May 11, 2012
Our estate vineyard is brimming with life. The plants are fully awake, the ladybugs are ganging up on delicious (to them) aphids, and, if you listen closely enough, you can just about hear the shoots growing.
Our Grenache vines are the most advanced so far, with shoots about 6 inches long. The Roussanne is lagging, with shoots between one-half inch and 2 inches. The trend will likely continue past fruit set, but we will undoubtedly harvest Roussanne before Grenache.
As noted in a previous post, we’ve begun some important changes here at Edward Sellers. We have purposely cut back on the available fruiting positions on the vines to redirect some of the energy back into the wood and, further down the road, the potential grapes. Come harvest, the vines will yield no more than about 2 tons of fruit per acre. In doing so this year we hope to enliven the vines and make the fruit that we do harvest that much more concentrated.
With all the desirable growth we must also contend with springtime’s unwanted visitor: powdery mildew. Mildew is present in every vineyard worldwide and loves the kinds of temperatures that grapes and humans also like: 70 degrees to 90 degrees Fahrenheit. Left unchecked, powdery mildew will destroy a season’s crop.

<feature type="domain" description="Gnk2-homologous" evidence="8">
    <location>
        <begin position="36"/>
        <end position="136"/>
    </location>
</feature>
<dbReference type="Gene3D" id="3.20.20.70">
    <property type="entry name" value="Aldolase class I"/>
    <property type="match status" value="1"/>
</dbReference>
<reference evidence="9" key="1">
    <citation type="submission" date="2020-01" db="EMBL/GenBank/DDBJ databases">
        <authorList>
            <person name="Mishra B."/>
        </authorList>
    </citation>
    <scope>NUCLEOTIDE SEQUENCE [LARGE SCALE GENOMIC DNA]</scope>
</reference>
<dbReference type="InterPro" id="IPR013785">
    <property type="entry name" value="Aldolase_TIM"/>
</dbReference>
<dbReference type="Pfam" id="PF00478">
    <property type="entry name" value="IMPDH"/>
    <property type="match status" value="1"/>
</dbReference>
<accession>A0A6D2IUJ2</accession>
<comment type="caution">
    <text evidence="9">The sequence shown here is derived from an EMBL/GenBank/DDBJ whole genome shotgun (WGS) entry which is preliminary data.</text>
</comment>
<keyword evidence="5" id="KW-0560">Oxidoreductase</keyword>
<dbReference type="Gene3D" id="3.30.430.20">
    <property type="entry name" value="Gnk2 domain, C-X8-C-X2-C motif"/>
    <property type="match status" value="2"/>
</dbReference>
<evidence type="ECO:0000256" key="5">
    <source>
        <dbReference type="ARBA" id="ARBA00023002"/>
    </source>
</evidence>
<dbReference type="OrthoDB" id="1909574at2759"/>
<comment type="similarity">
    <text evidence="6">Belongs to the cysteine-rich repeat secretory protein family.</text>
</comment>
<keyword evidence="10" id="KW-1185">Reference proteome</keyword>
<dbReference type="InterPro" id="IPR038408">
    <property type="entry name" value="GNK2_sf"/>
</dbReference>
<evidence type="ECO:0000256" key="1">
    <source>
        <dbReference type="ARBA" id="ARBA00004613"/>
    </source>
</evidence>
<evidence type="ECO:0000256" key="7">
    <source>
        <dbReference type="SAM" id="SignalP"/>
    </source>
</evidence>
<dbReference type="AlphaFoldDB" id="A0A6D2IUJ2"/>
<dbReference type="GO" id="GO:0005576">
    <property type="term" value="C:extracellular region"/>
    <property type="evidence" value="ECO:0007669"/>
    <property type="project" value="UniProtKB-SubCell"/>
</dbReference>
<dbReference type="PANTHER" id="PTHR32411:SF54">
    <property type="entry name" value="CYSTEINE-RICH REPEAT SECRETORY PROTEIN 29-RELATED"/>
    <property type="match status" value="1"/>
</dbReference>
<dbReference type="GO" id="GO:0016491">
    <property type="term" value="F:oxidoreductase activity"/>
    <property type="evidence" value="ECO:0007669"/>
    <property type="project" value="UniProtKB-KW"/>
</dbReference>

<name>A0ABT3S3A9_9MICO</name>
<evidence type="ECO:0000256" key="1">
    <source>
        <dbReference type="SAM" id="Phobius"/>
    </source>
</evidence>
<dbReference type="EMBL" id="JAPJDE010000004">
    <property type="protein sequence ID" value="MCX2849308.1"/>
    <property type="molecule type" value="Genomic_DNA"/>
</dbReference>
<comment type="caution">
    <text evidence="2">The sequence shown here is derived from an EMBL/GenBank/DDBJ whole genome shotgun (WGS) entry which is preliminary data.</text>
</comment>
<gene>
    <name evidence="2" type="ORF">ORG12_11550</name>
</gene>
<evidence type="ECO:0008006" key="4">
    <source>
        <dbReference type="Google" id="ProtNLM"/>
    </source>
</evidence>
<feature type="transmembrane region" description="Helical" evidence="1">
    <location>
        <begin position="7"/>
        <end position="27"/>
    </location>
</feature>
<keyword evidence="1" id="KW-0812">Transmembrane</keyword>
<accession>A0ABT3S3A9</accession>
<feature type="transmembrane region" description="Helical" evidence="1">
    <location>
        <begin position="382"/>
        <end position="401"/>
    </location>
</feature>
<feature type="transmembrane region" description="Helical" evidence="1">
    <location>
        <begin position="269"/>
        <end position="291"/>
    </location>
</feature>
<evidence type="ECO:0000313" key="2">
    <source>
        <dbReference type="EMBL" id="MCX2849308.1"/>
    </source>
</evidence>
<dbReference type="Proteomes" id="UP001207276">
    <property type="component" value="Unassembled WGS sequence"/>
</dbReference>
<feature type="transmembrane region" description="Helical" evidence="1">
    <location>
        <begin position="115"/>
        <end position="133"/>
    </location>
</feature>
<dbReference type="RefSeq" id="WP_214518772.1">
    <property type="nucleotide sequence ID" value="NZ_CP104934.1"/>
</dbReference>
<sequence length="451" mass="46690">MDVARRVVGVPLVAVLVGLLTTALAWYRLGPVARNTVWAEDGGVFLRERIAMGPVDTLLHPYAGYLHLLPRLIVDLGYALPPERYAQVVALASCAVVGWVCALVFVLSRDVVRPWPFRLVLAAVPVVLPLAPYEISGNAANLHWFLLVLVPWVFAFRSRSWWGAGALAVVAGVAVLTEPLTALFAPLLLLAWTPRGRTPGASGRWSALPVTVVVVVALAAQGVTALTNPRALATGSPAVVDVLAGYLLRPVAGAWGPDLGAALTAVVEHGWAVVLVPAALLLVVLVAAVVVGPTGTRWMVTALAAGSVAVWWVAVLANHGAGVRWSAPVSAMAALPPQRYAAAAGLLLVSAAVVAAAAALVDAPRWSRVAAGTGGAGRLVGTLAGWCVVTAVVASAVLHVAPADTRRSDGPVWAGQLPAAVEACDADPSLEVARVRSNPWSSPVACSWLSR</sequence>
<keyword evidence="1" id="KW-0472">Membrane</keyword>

To combat powdery mildew we spray a mixture of organic horticultural oil and a dilute tea that we make from the plant Equisetum arvense, commonly known as horsetail. We follow the UC Davis Powdery Mildew Index to determine when and how often to spray. Generally, we will do so every 12 to 14 days until the fruit reaches about 13 brix.
Next week we will begin thinning shoots and removing suckers. This cultural practice will allow the vines to focus on growing the fruit that we want and it will open them up to the sun and the wind.
Tuesday, May 15, 2012
May 11, 2012
Posted by Ed Sellers at 4:39 PM